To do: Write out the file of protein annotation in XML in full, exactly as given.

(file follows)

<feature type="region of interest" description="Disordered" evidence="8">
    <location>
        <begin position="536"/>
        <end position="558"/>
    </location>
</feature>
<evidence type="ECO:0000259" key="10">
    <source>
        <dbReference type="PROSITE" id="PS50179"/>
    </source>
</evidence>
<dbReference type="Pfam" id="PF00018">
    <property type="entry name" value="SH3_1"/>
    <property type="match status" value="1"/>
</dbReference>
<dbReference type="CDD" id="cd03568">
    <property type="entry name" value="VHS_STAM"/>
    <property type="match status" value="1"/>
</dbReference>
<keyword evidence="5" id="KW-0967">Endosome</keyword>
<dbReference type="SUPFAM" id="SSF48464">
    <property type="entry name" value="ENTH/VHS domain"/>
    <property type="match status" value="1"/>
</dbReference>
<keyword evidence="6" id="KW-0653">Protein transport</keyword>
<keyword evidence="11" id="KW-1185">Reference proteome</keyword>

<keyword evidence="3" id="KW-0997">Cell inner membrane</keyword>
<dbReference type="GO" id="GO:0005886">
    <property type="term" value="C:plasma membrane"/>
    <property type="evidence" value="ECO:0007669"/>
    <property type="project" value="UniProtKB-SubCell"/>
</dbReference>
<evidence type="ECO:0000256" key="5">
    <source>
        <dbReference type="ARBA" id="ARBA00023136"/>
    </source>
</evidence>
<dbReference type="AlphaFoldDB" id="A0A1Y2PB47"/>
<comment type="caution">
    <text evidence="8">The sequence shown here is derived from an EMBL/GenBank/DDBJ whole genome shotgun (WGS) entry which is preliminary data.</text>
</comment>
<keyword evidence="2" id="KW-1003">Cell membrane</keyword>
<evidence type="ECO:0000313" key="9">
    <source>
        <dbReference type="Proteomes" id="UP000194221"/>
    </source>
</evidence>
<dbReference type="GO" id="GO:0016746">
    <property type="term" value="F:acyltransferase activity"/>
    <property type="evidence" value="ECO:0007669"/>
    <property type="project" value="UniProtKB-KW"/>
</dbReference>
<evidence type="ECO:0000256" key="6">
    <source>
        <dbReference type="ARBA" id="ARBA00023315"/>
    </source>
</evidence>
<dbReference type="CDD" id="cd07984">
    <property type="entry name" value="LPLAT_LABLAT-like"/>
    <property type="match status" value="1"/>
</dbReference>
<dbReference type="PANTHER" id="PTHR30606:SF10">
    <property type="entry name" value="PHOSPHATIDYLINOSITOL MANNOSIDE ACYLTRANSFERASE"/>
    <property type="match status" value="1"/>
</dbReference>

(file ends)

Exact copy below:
<feature type="region of interest" description="Disordered" evidence="8">
    <location>
        <begin position="536"/>
        <end position="558"/>
    </location>
</feature>
<evidence type="ECO:0000259" key="10">
    <source>
        <dbReference type="PROSITE" id="PS50179"/>
    </source>
</evidence>
<dbReference type="Pfam" id="PF00018">
    <property type="entry name" value="SH3_1"/>
    <property type="match status" value="1"/>
</dbReference>
<dbReference type="CDD" id="cd03568">
    <property type="entry name" value="VHS_STAM"/>
    <property type="match status" value="1"/>
</dbReference>
<keyword evidence="5" id="KW-0967">Endosome</keyword>
<dbReference type="SUPFAM" id="SSF48464">
    <property type="entry name" value="ENTH/VHS domain"/>
    <property type="match status" value="1"/>
</dbReference>
<keyword evidence="6" id="KW-0653">Protein transport</keyword>
<keyword evidence="11" id="KW-1185">Reference proteome</keyword>

<keyword evidence="3" id="KW-0997">Cell inner membrane</keyword>
<dbReference type="GO" id="GO:0005886">
    <property type="term" value="C:plasma membrane"/>
    <property type="evidence" value="ECO:0007669"/>
    <property type="project" value="UniProtKB-SubCell"/>
</dbReference>
<evidence type="ECO:0000256" key="5">
    <source>
        <dbReference type="ARBA" id="ARBA00023136"/>
    </source>
</evidence>
<dbReference type="AlphaFoldDB" id="A0A1Y2PB47"/>
<comment type="caution">
    <text evidence="8">The sequence shown here is derived from an EMBL/GenBank/DDBJ whole genome shotgun (WGS) entry which is preliminary data.</text>
</comment>
<keyword evidence="2" id="KW-1003">Cell membrane</keyword>
<evidence type="ECO:0000313" key="9">
    <source>
        <dbReference type="Proteomes" id="UP000194221"/>
    </source>
</evidence>
<dbReference type="GO" id="GO:0016746">
    <property type="term" value="F:acyltransferase activity"/>
    <property type="evidence" value="ECO:0007669"/>
    <property type="project" value="UniProtKB-KW"/>
</dbReference>
<evidence type="ECO:0000256" key="6">
    <source>
        <dbReference type="ARBA" id="ARBA00023315"/>
    </source>
</evidence>
<dbReference type="CDD" id="cd07984">
    <property type="entry name" value="LPLAT_LABLAT-like"/>
    <property type="match status" value="1"/>
</dbReference>
<dbReference type="PANTHER" id="PTHR30606:SF10">
    <property type="entry name" value="PHOSPHATIDYLINOSITOL MANNOSIDE ACYLTRANSFERASE"/>
    <property type="match status" value="1"/>
</dbReference>